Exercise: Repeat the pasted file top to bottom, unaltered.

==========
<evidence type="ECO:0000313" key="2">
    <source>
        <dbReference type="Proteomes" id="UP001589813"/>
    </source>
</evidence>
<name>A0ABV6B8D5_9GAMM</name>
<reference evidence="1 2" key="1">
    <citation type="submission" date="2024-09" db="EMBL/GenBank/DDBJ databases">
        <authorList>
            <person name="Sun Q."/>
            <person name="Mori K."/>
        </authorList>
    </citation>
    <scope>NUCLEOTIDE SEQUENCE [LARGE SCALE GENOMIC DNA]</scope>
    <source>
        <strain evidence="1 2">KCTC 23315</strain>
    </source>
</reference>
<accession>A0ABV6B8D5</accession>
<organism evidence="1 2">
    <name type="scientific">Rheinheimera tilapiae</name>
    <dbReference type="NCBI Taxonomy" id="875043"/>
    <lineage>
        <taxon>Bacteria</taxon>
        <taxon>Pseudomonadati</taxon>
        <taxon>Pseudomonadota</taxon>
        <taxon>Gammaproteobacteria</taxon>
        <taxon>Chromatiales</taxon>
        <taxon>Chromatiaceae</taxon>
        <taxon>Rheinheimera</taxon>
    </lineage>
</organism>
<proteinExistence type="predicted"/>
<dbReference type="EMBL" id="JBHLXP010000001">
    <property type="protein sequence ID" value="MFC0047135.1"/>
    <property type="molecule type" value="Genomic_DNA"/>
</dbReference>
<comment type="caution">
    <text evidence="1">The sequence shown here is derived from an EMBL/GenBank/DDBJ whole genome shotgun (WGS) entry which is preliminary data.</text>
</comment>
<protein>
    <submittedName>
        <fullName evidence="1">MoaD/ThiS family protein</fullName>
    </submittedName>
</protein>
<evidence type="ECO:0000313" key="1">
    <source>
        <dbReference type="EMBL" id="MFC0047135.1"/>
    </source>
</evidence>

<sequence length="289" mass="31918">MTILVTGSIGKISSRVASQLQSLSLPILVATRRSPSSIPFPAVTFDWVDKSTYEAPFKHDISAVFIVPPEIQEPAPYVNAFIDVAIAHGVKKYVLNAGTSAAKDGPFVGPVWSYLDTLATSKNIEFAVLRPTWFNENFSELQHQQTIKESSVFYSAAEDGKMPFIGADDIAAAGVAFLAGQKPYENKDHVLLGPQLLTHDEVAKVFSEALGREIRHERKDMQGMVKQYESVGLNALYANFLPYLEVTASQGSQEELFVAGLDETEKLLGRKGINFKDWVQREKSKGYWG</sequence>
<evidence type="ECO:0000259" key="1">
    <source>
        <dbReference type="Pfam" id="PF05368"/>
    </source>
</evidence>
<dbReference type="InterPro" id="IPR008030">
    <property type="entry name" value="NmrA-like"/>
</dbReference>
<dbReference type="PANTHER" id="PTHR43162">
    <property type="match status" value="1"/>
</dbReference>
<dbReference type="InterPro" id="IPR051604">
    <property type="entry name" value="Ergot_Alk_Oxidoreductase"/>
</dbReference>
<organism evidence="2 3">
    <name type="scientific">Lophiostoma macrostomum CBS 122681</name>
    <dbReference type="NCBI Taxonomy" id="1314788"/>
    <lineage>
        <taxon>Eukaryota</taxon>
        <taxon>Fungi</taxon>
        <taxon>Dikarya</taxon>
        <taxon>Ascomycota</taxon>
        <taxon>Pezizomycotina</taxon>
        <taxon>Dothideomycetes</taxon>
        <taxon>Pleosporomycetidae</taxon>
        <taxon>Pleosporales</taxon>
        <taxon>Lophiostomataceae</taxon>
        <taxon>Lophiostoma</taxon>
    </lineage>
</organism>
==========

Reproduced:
<evidence type="ECO:0000313" key="2">
    <source>
        <dbReference type="Proteomes" id="UP001589813"/>
    </source>
</evidence>
<name>A0ABV6B8D5_9GAMM</name>
<reference evidence="1 2" key="1">
    <citation type="submission" date="2024-09" db="EMBL/GenBank/DDBJ databases">
        <authorList>
            <person name="Sun Q."/>
            <person name="Mori K."/>
        </authorList>
    </citation>
    <scope>NUCLEOTIDE SEQUENCE [LARGE SCALE GENOMIC DNA]</scope>
    <source>
        <strain evidence="1 2">KCTC 23315</strain>
    </source>
</reference>
<accession>A0ABV6B8D5</accession>
<organism evidence="1 2">
    <name type="scientific">Rheinheimera tilapiae</name>
    <dbReference type="NCBI Taxonomy" id="875043"/>
    <lineage>
        <taxon>Bacteria</taxon>
        <taxon>Pseudomonadati</taxon>
        <taxon>Pseudomonadota</taxon>
        <taxon>Gammaproteobacteria</taxon>
        <taxon>Chromatiales</taxon>
        <taxon>Chromatiaceae</taxon>
        <taxon>Rheinheimera</taxon>
    </lineage>
</organism>
<proteinExistence type="predicted"/>
<dbReference type="EMBL" id="JBHLXP010000001">
    <property type="protein sequence ID" value="MFC0047135.1"/>
    <property type="molecule type" value="Genomic_DNA"/>
</dbReference>
<comment type="caution">
    <text evidence="1">The sequence shown here is derived from an EMBL/GenBank/DDBJ whole genome shotgun (WGS) entry which is preliminary data.</text>
</comment>
<protein>
    <submittedName>
        <fullName evidence="1">MoaD/ThiS family protein</fullName>
    </submittedName>
</protein>
<evidence type="ECO:0000313" key="1">
    <source>
        <dbReference type="EMBL" id="MFC0047135.1"/>
    </source>
</evidence>

<sequence length="289" mass="31918">MTILVTGSIGKISSRVASQLQSLSLPILVATRRSPSSIPFPAVTFDWVDKSTYEAPFKHDISAVFIVPPEIQEPAPYVNAFIDVAIAHGVKKYVLNAGTSAAKDGPFVGPVWSYLDTLATSKNIEFAVLRPTWFNENFSELQHQQTIKESSVFYSAAEDGKMPFIGADDIAAAGVAFLAGQKPYENKDHVLLGPQLLTHDEVAKVFSEALGREIRHERKDMQGMVKQYESVGLNALYANFLPYLEVTASQGSQEELFVAGLDETEKLLGRKGINFKDWVQREKSKGYWG</sequence>
<evidence type="ECO:0000259" key="1">
    <source>
        <dbReference type="Pfam" id="PF05368"/>
    </source>
</evidence>
<dbReference type="InterPro" id="IPR008030">
    <property type="entry name" value="NmrA-like"/>
</dbReference>
<dbReference type="PANTHER" id="PTHR43162">
    <property type="match status" value="1"/>
</dbReference>
<dbReference type="InterPro" id="IPR051604">
    <property type="entry name" value="Ergot_Alk_Oxidoreductase"/>
</dbReference>
<organism evidence="2 3">
    <name type="scientific">Lophiostoma macrostomum CBS 122681</name>
    <dbReference type="NCBI Taxonomy" id="1314788"/>
    <lineage>
        <taxon>Eukaryota</taxon>
        <taxon>Fungi</taxon>
        <taxon>Dikarya</taxon>
        <taxon>Ascomycota</taxon>
        <taxon>Pezizomycotina</taxon>
        <taxon>Dothideomycetes</taxon>
        <taxon>Pleosporomycetidae</taxon>
        <taxon>Pleosporales</taxon>
        <taxon>Lophiostomataceae</taxon>
        <taxon>Lophiostoma</taxon>
    </lineage>
</organism>